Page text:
O send out thy light and thy truth, that they may lead me,
and bring me unto thy holy hill, and to thy dwelling.
Psalm 43:3, Opening Sentence, BCP Morning Prayer Rite I
I have been treading rather quietly these past few months.
Our lives are perpetually in discernment and we make discerning choices on the regular. Yet, there are moments in our lives–certain decisions, even–which we mark formally as discernment (take, for example, a couple’s engagement or the months preceding a political election.)
During these periods of formal discernment, we endeavor in many ways to be particularly intentional about our choices and the ramifications of those choices. We gather all the facts. We weigh the options. We sometimes go with whatever our “gut” is telling us. We talk to others–trusted others who have a good ear for listening and a good heart for guidance–and take in their counsel. We pray, asking God to reveal God’s intentions for us and trusting that God will be able to make a way regardless of our choices. We ponder what life might look like if we made one choice or the other, practicing what some might call Ignatian discernment (for more on Ignatian discernment, click here.) At the end of the day, we hope and pray and trust and dream that, through our decisions, we are responding faithfully to God’s nudgings in our life.
I find myself in such a period of formal discernment right now, listening as intently as possible to God’s movement in my life, trying to make sense of the nudges, and relying ever on the kind support of others in helping me find clarity.
It became clear to me in December that I could not continue to ignore a call to monastic life. I have long heard the call, but have never been able to answer the call fully. I ended a very loving romantic relationship with my best friend Kayla and began to think more seriously about how God might be calling me to the monastic way of life. I also stepped out of the diocesan ordination process, sensing that a call to monastic life is more pressing at the moment.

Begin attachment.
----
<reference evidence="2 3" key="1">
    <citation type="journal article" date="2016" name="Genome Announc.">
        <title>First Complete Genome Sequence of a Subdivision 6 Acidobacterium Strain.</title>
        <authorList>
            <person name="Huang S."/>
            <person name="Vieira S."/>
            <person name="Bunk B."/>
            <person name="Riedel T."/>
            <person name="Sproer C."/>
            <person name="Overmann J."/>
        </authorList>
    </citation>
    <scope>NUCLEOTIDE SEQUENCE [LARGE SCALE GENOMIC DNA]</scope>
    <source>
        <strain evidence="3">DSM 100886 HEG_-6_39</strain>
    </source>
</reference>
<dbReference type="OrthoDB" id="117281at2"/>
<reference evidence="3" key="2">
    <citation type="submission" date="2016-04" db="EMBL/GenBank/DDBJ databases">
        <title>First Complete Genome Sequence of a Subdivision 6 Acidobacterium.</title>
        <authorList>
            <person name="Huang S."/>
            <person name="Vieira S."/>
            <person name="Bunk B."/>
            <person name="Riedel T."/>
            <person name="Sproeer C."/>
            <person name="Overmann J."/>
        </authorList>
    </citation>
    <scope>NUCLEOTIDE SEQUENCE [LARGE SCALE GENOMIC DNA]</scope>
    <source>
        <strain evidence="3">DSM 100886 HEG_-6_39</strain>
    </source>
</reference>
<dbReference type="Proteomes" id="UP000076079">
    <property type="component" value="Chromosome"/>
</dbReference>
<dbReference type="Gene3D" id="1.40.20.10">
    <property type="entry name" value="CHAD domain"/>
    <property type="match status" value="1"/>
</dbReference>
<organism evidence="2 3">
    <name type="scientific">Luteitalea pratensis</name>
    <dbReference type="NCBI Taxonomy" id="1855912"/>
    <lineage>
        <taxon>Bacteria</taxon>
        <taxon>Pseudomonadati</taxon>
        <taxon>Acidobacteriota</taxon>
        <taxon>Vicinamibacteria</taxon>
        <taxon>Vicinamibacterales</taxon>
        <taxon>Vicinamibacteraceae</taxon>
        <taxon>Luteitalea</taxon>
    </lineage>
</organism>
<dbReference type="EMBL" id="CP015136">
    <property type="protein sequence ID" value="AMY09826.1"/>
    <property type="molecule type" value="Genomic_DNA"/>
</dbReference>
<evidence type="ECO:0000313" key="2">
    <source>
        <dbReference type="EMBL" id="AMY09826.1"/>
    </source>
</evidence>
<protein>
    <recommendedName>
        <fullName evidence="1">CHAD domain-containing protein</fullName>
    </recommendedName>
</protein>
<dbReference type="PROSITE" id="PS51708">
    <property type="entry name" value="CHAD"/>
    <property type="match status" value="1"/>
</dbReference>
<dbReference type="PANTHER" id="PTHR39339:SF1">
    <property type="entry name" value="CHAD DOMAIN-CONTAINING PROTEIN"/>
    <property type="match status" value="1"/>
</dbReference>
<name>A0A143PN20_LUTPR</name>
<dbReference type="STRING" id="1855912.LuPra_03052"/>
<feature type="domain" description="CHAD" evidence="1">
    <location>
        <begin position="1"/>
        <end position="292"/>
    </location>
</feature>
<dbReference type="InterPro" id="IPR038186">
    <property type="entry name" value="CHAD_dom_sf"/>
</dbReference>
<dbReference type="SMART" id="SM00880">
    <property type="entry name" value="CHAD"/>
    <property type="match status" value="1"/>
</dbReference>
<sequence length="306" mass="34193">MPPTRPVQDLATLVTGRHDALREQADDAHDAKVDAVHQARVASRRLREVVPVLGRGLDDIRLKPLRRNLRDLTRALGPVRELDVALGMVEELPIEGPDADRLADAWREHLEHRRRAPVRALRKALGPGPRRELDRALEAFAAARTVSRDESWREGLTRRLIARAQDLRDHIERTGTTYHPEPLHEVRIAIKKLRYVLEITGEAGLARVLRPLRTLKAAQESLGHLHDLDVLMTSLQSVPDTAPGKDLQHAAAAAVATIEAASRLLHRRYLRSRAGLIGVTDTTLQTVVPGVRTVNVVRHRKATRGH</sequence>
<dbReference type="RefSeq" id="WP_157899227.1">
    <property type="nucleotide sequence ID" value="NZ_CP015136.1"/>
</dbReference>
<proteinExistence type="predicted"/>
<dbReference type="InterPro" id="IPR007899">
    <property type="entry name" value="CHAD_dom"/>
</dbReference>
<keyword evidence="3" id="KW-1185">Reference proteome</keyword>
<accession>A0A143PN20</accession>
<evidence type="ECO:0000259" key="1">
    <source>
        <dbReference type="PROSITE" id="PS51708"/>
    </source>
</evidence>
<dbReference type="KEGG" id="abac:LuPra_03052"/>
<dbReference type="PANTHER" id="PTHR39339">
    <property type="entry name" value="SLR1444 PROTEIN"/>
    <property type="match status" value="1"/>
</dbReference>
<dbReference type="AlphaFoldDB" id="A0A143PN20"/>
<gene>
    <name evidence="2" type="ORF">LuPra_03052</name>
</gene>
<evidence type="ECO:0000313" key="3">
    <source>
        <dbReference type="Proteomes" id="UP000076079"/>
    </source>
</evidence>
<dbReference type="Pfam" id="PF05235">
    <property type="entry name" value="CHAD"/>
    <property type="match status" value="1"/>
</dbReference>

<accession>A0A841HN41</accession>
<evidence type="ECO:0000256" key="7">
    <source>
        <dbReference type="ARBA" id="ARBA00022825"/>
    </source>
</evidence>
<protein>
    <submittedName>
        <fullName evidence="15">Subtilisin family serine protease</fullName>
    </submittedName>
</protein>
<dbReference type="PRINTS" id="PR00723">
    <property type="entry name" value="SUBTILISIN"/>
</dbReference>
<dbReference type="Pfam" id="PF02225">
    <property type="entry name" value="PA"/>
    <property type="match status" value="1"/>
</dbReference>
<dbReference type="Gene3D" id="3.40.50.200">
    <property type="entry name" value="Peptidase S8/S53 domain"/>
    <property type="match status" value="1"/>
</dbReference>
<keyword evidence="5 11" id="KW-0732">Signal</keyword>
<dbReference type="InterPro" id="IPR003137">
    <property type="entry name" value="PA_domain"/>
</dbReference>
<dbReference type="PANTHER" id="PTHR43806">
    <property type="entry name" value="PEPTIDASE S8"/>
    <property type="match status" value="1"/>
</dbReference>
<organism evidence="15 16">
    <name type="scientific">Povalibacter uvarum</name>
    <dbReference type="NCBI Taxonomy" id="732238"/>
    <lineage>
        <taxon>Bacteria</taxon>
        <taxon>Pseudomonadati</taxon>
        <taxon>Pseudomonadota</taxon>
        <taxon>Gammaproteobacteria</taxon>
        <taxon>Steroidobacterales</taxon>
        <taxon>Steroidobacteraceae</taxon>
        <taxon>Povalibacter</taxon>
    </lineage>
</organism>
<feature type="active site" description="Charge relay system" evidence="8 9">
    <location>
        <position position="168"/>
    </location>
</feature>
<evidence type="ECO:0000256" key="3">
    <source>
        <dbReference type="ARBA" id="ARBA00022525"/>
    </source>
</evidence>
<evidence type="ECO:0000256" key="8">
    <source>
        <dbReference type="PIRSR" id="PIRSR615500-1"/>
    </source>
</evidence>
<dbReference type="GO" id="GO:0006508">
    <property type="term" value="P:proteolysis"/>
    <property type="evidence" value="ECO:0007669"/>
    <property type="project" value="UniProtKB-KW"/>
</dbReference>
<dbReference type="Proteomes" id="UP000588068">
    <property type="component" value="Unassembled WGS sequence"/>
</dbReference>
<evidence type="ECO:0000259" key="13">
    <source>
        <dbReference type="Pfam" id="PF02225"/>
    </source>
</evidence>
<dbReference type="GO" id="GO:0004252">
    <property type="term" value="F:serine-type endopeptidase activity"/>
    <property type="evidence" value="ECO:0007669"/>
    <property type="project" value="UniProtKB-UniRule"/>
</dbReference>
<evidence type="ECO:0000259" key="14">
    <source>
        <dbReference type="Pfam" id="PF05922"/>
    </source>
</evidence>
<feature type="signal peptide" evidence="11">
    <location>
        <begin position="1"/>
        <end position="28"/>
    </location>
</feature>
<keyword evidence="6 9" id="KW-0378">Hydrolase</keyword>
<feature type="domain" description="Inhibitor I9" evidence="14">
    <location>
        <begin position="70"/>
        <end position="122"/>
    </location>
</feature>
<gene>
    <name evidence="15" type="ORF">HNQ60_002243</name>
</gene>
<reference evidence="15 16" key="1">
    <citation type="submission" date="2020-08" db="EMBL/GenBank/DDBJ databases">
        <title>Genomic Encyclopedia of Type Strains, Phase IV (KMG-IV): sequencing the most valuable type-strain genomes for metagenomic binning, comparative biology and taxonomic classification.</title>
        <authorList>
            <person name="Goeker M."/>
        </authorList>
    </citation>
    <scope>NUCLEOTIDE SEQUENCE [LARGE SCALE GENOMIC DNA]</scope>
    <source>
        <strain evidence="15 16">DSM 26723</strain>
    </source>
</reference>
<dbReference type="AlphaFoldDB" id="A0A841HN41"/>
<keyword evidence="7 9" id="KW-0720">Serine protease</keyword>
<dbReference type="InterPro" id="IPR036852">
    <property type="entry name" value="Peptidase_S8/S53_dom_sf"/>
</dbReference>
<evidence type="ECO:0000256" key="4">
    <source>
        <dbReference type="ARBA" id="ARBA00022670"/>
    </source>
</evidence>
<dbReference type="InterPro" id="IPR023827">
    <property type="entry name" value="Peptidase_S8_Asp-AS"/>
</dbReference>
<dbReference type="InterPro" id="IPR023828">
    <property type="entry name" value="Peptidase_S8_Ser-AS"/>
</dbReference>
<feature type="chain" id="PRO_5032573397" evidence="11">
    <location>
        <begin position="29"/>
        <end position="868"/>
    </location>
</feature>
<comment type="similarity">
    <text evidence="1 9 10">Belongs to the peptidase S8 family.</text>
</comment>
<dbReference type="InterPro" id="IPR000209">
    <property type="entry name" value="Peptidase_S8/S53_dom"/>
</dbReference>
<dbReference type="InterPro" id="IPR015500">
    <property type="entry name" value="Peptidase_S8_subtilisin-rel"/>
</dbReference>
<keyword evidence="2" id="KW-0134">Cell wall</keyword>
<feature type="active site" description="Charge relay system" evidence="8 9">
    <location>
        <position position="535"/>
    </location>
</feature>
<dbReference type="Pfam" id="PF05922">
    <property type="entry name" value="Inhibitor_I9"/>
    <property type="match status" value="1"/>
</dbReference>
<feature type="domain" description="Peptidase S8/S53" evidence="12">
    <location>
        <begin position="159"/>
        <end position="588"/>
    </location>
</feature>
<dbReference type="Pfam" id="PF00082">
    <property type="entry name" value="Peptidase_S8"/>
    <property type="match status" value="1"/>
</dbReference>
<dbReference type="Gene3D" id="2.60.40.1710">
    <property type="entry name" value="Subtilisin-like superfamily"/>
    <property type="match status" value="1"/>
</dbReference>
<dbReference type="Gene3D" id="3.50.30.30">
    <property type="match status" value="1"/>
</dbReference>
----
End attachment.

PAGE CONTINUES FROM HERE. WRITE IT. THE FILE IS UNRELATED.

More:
Almost everything in my life has been pointing to this choice, although it took some deep listening and even deeper soul-searching to figure that out. As with any shift in relationship, there is a certain amount of loss which must be confronted. With loss naturally comes mourning. It is difficult to mourn, of course, especially when the source of mourning is ultimately a cause for rejoicing. Those who have lost loved ones to cancer or some other life-draining illness have a sense of this happy mourning: grateful that new life is promised, but heartbroken that death was necessary for that new life to come about. I find myself living into the profound heartbreak and unsurpassed joy that comes with this transition.
One of the vows professed by Benedictines is one of daily conversion of life (“conversatio morum“.) Each community variously interprets this vow, assigning meaning and nuance as best fits the experience of the community. Generally it is taken to mean that one must daily recommit oneself to the monastic way of life. Monasticism is, indeed, a life which must be chosen–and chosen daily.
If monasticism is chosen–indeed, if any vocation is chosen–then it has the power to change lives. Lives, plural. Vocation always points outward, away from the individual and into the world. If one lives one’s calling–priest, monk, doctor, musician, sexton, maintenance professional, parent, whatever–the world is better for it, because it directs the world to the one making the call: God, who calls all of us to greater fidelity, to truer justice, to lasting peace.
It is hard to predict the next steps, for it is surely steps. I am in conversation with a monastic community of the Episcopal Church and hope to make another visit this summer (I’ve visited several times in the past and know the brothers well.) I have changed my degree from Master of Divinity (a theological generalist suited well to pastoral ministry of either a lay or ordained manner) to a Master of Arts in Theology with a concentration in Monastic Studies (an academic degree focused in the spirituality, liturgy, and discipleship of monastic women and men historically and contemporarily.) Kayla and I are on very good terms, all things considered. We were best friends before anything romantic surfaced, which makes the transition more manageable. We are working out together and individually what a new “normal” looks like.
I covet, as always, your prayers–for my discernment, for Kayla, for those leading and guiding me, for those in monastic life, for renewal, for the variety of vocations, and for the whole Church of God. Know that I am praying in a special way for all of you, even those whose names and identities I do not know.